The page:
I'd probably try to give my dog some quiet hunting experience (just the two of you) without anything being shot . I'd also let the dog chase after one or two pheasants! If possible exerting soft control for him to sit for 10 seconds before being sent in to chase. It must be fun for the dog but at the same time he must work together with you.

Does this make any sense?
Hello ladies

I know that we Serbs have rather bad reputation but don’t worry I don’t bite ;)
I reeeeeeeaaaaally appreciate you advices, and I don’t pretend to know it all.

I used to be in juniors since small boy and then active hunter, but when left to college and moved away I deserted it. Now I only occasionally take dogs to hunt - when father goes I sort of tag along. So as you might guess it is more of a walk in nature then hunt for me.

It’s just something I noticed on the last hunt and wondered about, so I thought maybe it would be worth posting it here.

If I got it right from your answer, moisture in the air is the key factor that affects dog’s scenting abilities, and not the temperature, or bit layer of snow anything like that?

(And yes it makes perfect sense to me; Irish musn’t be forced in to hunting but rather become interested in the same.)
Hi Dusan - I did not mean you would do the biting;-))
I really meant anyone who understands more about this hunting business than I do...

somedogs have better scenting abilities and have learnt to use there noses better than others. An additional factor influencing scent is climate. But I would not go so far as to say 'moisture is the key factor'.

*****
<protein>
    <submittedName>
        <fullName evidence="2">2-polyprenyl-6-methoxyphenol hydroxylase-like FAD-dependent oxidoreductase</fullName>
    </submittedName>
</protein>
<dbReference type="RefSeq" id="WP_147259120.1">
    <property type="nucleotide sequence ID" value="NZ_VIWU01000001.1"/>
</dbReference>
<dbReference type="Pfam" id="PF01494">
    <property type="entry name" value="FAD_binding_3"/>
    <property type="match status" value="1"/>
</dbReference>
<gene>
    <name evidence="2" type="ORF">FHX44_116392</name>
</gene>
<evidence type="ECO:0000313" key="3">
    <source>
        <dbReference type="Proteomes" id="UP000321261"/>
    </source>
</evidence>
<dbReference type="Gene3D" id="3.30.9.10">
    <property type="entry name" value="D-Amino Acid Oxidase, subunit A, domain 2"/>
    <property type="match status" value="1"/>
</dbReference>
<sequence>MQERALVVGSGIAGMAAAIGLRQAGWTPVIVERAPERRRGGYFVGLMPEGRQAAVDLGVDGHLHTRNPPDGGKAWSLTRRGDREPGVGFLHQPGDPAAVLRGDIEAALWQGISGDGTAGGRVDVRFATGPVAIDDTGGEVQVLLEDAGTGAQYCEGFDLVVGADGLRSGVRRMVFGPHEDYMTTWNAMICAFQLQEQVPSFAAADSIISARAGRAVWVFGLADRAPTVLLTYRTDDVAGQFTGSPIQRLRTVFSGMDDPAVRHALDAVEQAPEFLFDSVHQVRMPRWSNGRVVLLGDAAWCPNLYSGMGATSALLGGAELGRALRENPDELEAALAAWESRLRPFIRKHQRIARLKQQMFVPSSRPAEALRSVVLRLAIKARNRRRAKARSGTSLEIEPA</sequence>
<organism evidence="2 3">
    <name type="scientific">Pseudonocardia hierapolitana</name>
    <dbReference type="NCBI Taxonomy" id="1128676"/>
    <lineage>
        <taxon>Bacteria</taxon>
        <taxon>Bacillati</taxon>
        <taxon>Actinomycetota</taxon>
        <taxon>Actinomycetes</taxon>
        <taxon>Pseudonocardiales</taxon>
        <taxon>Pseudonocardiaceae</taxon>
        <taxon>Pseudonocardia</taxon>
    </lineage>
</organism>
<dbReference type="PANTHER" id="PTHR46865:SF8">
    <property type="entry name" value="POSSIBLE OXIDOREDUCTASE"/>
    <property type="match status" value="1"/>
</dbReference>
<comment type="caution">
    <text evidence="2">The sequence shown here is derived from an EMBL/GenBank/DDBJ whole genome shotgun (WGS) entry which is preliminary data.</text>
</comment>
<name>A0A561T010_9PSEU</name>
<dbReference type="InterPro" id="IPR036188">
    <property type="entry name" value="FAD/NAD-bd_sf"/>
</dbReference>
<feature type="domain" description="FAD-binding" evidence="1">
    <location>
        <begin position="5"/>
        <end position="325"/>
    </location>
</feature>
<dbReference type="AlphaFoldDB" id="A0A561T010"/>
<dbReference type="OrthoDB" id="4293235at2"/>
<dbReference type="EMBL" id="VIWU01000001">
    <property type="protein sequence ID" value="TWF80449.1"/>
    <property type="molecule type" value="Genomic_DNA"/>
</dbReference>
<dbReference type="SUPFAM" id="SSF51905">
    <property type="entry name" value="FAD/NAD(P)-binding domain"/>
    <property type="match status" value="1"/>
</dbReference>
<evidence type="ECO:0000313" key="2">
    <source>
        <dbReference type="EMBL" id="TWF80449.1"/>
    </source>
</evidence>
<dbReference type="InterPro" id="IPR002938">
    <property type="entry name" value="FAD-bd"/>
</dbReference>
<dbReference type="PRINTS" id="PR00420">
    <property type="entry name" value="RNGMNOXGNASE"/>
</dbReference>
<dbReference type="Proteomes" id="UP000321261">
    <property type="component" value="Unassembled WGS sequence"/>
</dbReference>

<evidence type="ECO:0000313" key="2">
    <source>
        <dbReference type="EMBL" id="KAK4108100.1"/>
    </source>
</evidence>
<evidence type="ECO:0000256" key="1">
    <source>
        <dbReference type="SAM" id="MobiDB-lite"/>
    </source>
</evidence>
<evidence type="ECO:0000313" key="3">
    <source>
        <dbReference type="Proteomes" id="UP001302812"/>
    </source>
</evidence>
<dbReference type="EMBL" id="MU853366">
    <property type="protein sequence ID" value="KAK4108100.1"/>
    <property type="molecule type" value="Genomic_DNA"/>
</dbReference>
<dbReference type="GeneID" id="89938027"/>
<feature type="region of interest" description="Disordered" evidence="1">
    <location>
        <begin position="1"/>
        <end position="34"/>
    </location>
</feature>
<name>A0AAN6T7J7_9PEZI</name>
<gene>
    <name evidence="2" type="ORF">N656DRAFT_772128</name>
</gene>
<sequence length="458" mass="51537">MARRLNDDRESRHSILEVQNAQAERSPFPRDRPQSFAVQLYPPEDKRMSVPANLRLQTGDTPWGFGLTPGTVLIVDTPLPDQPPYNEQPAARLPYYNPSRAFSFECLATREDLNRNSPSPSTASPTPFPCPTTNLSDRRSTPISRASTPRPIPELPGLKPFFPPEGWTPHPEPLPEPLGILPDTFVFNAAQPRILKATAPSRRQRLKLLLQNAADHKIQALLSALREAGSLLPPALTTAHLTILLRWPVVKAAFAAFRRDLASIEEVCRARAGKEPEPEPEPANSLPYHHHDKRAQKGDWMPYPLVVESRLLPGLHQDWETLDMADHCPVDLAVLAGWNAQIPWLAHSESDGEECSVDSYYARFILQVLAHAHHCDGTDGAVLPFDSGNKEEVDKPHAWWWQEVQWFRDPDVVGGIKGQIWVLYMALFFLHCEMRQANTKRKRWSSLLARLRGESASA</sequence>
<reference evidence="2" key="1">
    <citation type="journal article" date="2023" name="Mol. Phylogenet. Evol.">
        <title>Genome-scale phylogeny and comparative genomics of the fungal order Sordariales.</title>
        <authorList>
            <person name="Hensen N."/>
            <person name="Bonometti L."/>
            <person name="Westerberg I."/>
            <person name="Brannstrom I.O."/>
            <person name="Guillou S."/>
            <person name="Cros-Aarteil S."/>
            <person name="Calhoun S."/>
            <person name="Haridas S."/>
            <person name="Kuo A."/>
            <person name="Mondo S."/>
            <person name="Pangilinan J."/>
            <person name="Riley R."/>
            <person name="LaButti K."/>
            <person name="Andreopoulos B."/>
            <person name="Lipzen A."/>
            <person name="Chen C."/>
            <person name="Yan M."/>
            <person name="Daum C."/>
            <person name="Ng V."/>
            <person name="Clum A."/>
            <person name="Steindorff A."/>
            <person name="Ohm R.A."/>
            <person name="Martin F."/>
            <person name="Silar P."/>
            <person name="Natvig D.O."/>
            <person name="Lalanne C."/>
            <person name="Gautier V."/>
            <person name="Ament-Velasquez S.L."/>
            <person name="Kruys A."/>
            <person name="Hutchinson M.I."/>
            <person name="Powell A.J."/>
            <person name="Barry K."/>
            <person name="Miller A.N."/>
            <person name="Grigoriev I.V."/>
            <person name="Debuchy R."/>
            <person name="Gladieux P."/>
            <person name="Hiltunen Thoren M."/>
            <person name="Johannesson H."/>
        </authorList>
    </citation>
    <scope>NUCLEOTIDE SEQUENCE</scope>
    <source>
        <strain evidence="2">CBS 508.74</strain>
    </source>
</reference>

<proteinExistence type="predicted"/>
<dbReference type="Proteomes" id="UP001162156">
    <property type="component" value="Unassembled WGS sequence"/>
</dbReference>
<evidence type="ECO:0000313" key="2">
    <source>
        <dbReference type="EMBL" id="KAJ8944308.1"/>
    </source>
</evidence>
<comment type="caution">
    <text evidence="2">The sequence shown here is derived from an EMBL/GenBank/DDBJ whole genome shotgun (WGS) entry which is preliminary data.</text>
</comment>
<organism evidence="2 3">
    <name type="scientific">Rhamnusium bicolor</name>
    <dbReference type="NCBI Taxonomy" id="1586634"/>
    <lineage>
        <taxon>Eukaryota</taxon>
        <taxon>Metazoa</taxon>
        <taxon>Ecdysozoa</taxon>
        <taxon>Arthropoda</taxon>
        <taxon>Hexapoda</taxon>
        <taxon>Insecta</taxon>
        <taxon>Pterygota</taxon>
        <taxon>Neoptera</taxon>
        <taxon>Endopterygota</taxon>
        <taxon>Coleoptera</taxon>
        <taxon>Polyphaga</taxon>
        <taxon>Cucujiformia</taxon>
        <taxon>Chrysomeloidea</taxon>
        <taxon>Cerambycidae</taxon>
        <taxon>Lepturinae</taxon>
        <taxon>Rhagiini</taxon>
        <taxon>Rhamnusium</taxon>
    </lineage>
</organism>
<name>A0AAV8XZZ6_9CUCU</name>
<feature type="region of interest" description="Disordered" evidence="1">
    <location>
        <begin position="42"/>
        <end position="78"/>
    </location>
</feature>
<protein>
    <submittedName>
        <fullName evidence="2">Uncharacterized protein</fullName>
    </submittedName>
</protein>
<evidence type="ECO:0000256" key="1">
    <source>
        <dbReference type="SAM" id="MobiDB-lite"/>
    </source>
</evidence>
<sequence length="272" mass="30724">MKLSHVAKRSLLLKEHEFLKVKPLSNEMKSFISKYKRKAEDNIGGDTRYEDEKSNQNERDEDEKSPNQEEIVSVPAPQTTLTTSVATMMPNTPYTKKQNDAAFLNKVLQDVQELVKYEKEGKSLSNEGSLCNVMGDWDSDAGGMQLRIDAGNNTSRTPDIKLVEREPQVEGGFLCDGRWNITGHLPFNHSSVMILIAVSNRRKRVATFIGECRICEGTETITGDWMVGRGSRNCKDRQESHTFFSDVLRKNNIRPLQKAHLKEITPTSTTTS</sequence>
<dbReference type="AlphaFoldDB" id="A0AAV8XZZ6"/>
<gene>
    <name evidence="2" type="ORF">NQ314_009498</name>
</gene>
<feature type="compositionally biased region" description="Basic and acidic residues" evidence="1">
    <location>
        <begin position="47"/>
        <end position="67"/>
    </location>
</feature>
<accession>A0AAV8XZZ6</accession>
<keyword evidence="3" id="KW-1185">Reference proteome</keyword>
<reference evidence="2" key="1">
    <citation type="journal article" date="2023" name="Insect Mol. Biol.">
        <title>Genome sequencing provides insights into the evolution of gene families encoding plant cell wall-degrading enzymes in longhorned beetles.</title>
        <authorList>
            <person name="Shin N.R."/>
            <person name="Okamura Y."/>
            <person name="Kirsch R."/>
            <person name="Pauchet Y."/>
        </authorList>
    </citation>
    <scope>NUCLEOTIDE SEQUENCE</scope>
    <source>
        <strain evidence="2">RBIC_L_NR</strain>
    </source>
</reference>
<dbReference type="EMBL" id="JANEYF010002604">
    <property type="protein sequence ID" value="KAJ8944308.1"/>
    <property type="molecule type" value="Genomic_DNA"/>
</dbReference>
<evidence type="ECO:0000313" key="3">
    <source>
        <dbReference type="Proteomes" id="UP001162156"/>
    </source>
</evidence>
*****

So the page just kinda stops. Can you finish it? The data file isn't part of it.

Naw, I think we are all harmless here, don’t worry ;)

And how about scenting abilities in Irish, when compared to other bird dogs?
Does anyone have any statistics on that maybe?
Yeah, luckily at some distance too;-))

As to scenting abilities - now how would you go about testing that I wonder?
Apart from gathering hear-say and anecdotal 'evidence' that is... If you can develope a scientific test for scenting abilities of dogs I am sure you could make a lot of money Dusan! The customs would be buying the perfect drug-sniffer dog, the police the best tracker, the italians would be needing your services to get the best dog to find 'tartuffo', and the hunters the best hunting dog...
I'd say impossible to take a breed as a whole, more likely there are large differences from one individual to the next. And sense smell is defintely a learning thing also...

Of course if you ask me, the Irish are the best BY FAR!!!!!!
Well i thought more from personal experience’s view.
But if you want to be precise, I think I remember reading some article about number of receptor cells in a dog’s nose (I think that’s how it is called if I remember right). Those are the cells in a nose through which dog is “sensing smell” (sorry don’t know how to say that different). And according to that number, by far the best snifters are Labradors, second I think German Shepard, etc, but no Irish Setter on the list though.

…it’s just that I so often hear from our hunters here that Irish setter is just a show dog and not worth bothering. (German shorthaired pointers are very popular among hunters here)
And to tell you the truth I’m sick of listening that anymore. Of course none of them didn’t try to train setter ever, rather it is something that is circling around.

But hey… I was wondering what would be the best way for me to become disgustingly rich, and your idea is just perfect. You’ll see, one day you will be sorry why you didn’t cash in that test ;)

Hey Dusan - I get 10% !!!

Of course you are right, I remember reading about that test. I seem to remember Bloodhounds got a really high count... but our setters would beat them all;-))) that is why they did not include them in the test.

It is a pity most hunters stick to the breed they know and don't give others a chance. But of course it depends very much on the type of hunting you have. Usually the continental pointing breeds don't range as far as our setters do.

But back to nose: even with a maximum count of those smell receptors the dog still has to learn to use them...